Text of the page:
Julie Jo Severson had a unique healing method for getting through the post-COVID blues: She wrote a book about exploring the Twin Cities. Severson, a journalist and author living in Plymouth, has long been an avid observer of local history, snooping on stories from interviewees and crafting Minnesota stories.
It was an advertisement“A script package for any writer, the perfect time for a book,” Severson said. “Many of us these days feel a loss of community, and it was good for the soul to learn about places that transcend generations.”
her new book, The oldest of the twin cities,” is a fun how-to guide to the twins’ twisted history. Comprised of about a hundred short chapters, the book is perfect for browsing over a coffee table or local coffee shop. It’s also an easy permission slip to get out and explore.
““2020 has been a big year, especially in the Twin Cities, with COVID and the killing of George Floyd,” Severson said. “This has been a therapeutic process that has helped me develop a deeper sense of place and a sense of connection to the area. I am someone who thinks this is important.”
tThe pandemic has also put many of the Twin Cities’ oldest institutions — also often their most marginal — at risk. With the shift to online shopping and the closing of every restaurant and bar in the state, it was inconceivable that these historic gems would survive.
TIt was a difficult time writing about him [these] Severson said. “I had to believe and hope that some of them would reopen, and I was constantly checking to see which ones reopened and which ones didn’t.”
Thank God, only one of the topics of the chapter – Mickey dinner – is still in limbo, and the rest of the businesses have reopened. The resulting book offers an entry into the city’s strange nooks and crannies, places that just might knock you out of your routine. The chapter titles say it all: “Nicolette Mall’s Oldest Art,” “Oldest Theater Space,” “Oldest Roundhouse,” “Oldest Cemetery.”
The best thing is that Severson doesn’t take herself too seriously. The book is very interesting. The chapters on “Older Mansion Washburn-Fair Oaks” point to their general approach to the guide. They aim to make people laugh and embrace curiosity.
“wDid you know that Minnesota is home to the oldest magic shop in North America, and the oldest sappho sauna in North America? Severson asked.
(A sappho sauna is an ancient type of sauna that does not have a chimney. The oldest sauna in Minnesota is in Cockatoo, 50 miles west of Minneapolis.)
touring Eagle charm Store in Burnsville, Severson even sat at the same desk Houdini once occupied, during his visit to the store in 1918. Once located in downtown Minneapolis, it has since moved to the Minnesota Riverside suburb. The legacy lives on. As Severson describes it, stepping into the store is like connecting with a lost era of mystery.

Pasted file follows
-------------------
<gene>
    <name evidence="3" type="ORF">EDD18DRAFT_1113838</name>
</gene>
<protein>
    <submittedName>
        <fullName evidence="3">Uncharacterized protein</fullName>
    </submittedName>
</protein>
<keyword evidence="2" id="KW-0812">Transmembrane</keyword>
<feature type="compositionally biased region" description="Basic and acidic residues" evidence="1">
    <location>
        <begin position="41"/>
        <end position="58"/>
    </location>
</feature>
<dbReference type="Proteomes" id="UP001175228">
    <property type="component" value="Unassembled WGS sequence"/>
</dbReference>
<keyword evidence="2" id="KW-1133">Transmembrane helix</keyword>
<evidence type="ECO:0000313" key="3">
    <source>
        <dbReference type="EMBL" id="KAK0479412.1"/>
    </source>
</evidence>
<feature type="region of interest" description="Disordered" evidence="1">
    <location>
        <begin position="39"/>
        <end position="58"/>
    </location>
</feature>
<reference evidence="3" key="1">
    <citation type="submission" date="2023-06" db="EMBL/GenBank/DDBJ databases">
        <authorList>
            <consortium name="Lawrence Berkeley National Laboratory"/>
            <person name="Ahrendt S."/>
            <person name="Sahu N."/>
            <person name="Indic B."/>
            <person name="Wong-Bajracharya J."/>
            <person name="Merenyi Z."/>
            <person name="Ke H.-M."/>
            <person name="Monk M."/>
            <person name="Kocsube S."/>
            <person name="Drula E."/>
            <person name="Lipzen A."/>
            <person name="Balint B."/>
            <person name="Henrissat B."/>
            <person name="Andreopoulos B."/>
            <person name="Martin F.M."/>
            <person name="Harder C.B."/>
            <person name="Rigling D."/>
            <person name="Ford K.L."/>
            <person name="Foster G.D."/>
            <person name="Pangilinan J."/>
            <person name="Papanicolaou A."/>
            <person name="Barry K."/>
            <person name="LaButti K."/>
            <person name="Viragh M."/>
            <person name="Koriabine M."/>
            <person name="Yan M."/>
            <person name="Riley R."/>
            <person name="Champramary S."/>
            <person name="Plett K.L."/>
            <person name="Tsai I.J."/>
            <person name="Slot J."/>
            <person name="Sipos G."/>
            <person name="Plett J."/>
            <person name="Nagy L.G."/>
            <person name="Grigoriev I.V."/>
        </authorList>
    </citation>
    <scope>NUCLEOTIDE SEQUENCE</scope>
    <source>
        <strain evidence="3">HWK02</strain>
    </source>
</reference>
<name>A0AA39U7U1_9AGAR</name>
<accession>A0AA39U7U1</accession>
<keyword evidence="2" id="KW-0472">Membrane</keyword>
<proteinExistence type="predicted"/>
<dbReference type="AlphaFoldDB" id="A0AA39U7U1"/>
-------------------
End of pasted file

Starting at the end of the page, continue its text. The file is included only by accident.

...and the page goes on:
It’s not that Severson is unwilling to take a stand. She weighs in on the “oldest bar” question, and inculcates her knowledge of it Newman tape In North St. Paul’s is a former tied house in Ham’s Bear which has been serving all through Prohibition. Severson describes it as “a charming neighborhood spot that appeals to everyone from bikers to businessmen.”
This claim may infuriate residents of St. Paul Spot Bar, which also claims to be the source of the “oldest bar,” but that’s splitting hairs. Both salons are ripe with 19th-century ambiance, and after all, if you don’t have a good quarrel over claims to old-fashioned glory, is it local history?
Fortunately, there are also plenty of chapters that refer to the state’s much longer history before settlement.
“I think only a small percentage of non-Native Minnesotans are familiar with a site known as the Wakan Tepe, a sacred cave located on the bluffs of St. Paul Provincial Park,” Severson said. “The Abode of the Great Spirit,” has been the center of life in the Dakota for thousands of years, but few people really know about this very important place. Fortunately Wakan Tepe Centre It will open at the entrance in the near future.”
The Winchell Trail, an ancient route along the Mississippi River through Minneapolis once used by the Dakota people, was another favorite of mine. Severson describes it as “a haven from complete immersion in the heart of the city,” and offers tips on the best places to hit the river course. A walk along the Twin Rivers presents one of our greatest assets, hidden in plain sight.
In addition to outdoor spaces and parks, there are chapters on the history of the legendary Bryant Lake PowellSt. Paul Midway Booksthe Seward Cooperative SocietyAnd Pilgrim Baptist Churchthe Monte Carlo restaurant, Jack’s Cafeand dozens of other local attractions.
The end result reminds me of a choose-your-own-adventure story: combine the guide in any number of ways to take you on strolls around the area. Anyone looking for a list of places for an out-of-town guest visiting from a historic place – New England or England, England – could do a lot worse.
The last section introduces historic sites on the area’s outskirts, or towns within a day’s drive, and places like Groth Music in Bloomington or the Peavey-Haglin grain elevator in St. Louis Park (known as the “Nordic Ware” tower).
“I like to say that the oldest of the Twin Cities is ancient world history meets modern day,” Severson said. “I don’t consider myself a local expert or local historian, I’m just a very curious person.”